Everything that happens in your life is your fault.  Another way of saying it is that you are responsible for determining what you do, how you do it and what your attitude toward life is.  Environmental things will occur.  Storms will come.  Accidents will happen.  Disasters will occur.  But what you do, how you respond, is up to you.  It’s one of the first hurdles to overcome in developing your own perception.  If you make the choice to not find investors, then you probably won’t have any.  If you make the choice to not create a business plan, you won’t have one.  If you make the choice to not find a job you enjoy, chances are, you will probably work at a job you hate.  If you make the choice to let society define who you are, you won’t be the one defining you.  Is this what you want?  Are these your choices?  If not, remember the old saying, “People who dislike having their feet sliced open should avoid walking on shards of glass.”

If you want to make films, or tell a story, or work in a forest, or sit on a mountain…  Well, get your shit together first.  Develop YOU and YOUR point of view.  Are you going to define your story by what it says in the “How to Write a Script” book?  Will you define your perspective by the rules in the “Filmmaking for Dummies” manual?

According to the 2001 CIA World Factbook, men in the USA, on average, live to 72, while women live to 79.  For the sake of making this less confusing, let’s say the average span of a human life is 75.  About 35% of it is lost in sleep.  And another 30% of that is lost to the vicissitudes of youth, while 10% is probably spent being old and/or ill.  That leaves about 25% of those 75 years to be all we can be, to do all we can do, and to live life as though it is as precious as it actually is.  We have 18 or 19 years during which we can make choices that enrich our lives, put meaning into our relationships and advance the causes we believe in.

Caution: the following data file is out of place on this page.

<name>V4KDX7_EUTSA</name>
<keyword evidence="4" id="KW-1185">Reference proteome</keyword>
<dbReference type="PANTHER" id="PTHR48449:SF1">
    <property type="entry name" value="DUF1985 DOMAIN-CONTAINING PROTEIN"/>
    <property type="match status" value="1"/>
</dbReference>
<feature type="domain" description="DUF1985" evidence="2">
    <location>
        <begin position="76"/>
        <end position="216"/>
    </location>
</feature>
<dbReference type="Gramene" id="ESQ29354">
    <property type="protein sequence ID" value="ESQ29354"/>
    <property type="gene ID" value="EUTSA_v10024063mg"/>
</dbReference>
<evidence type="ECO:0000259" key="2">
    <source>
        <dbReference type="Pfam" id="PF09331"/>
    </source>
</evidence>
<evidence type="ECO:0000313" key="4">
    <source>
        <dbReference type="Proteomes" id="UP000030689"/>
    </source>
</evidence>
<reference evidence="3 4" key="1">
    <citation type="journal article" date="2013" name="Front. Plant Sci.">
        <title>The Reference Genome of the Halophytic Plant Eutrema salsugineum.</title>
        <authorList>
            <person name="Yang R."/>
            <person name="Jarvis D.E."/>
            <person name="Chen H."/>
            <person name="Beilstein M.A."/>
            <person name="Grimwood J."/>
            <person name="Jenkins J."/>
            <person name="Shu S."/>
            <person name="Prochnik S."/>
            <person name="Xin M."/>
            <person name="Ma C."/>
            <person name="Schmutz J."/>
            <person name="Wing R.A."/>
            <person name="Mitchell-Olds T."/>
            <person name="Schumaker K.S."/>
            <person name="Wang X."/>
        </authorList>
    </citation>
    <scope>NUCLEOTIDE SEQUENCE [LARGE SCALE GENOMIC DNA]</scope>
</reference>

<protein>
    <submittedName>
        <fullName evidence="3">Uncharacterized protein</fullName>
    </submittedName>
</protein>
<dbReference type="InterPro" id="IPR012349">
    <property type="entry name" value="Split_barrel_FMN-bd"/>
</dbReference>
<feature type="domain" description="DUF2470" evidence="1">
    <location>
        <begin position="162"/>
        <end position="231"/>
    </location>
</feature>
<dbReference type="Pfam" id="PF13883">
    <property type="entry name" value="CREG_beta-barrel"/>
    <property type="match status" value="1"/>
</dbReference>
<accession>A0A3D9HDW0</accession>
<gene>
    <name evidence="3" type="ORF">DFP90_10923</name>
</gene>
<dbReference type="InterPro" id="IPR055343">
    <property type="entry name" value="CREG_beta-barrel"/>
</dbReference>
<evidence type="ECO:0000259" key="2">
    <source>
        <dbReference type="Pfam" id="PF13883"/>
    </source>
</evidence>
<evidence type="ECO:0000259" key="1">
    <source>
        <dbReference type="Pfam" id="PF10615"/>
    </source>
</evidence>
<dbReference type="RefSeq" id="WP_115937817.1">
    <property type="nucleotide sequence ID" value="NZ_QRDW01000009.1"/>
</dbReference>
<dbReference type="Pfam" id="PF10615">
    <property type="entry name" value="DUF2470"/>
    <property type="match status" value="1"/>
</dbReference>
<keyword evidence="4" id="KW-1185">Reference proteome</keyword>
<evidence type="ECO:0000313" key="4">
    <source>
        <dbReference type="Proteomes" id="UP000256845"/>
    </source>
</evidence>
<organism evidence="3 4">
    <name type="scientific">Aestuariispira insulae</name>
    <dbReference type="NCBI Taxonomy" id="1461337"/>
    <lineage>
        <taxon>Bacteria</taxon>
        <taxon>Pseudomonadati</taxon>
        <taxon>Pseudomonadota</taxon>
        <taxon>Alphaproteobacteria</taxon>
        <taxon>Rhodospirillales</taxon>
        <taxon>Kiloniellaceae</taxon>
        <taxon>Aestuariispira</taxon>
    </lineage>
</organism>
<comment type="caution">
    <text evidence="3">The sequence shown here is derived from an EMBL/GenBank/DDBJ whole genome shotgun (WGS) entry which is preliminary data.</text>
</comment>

Just eighteen years.  That isn’t a very long time.  Every day we are given choices. Every time we look at something we are given the opportunity to either learn – or not; to do – or don’t.  What will YOU choose?

On my street we praise the individual for striving.  It isn’t about quantitative success.  After all, whose definition of success are we using?  We have some simple questions on my street.  “Are you happy?  Are you fulfilled?  Do you have a sense of reward at the end of the day?  Are you meeting YOUR expectations (as opposed to those of someone else)?”  And when the answers are “no” which they sometimes are, we ask these questions: “What could you do differently that would get you what you want?  Is there another path to pursue that might yield different results?  Are there people in the world that might help you?  Have you fully defined what you want?”  These questions keep me, and others on my street, focused on being responsible for our own results, not thinking wishfully about what could have been or how unfair life is.  Next time you start to blame somebody else for your less than desired situation, try a couple of those questions on for size.

(originally published in “Balderson Blvd” for Aftertaste Magazine, 2001)

EXPOSURE AND MONEY

They aren’t one and the same.  Sometimes they go together and sometimes they don’t.

Because of my interest in eating well, I’ve known many restaurant owners.  Once, I asked a maverick restaurateur why her bottles of wine were priced less than other fine dining establishments.  She confided in me that her main objective was to move more product.  Her goal was to sell twice as many bottles of wine than her competition.  So she priced them affordably.  Usually the markup is ridiculous.  A good $12 bottle of wine in a liquor store usually costs $24-36 at a restaurant.  But, at her establishment, it might only cost $22-26.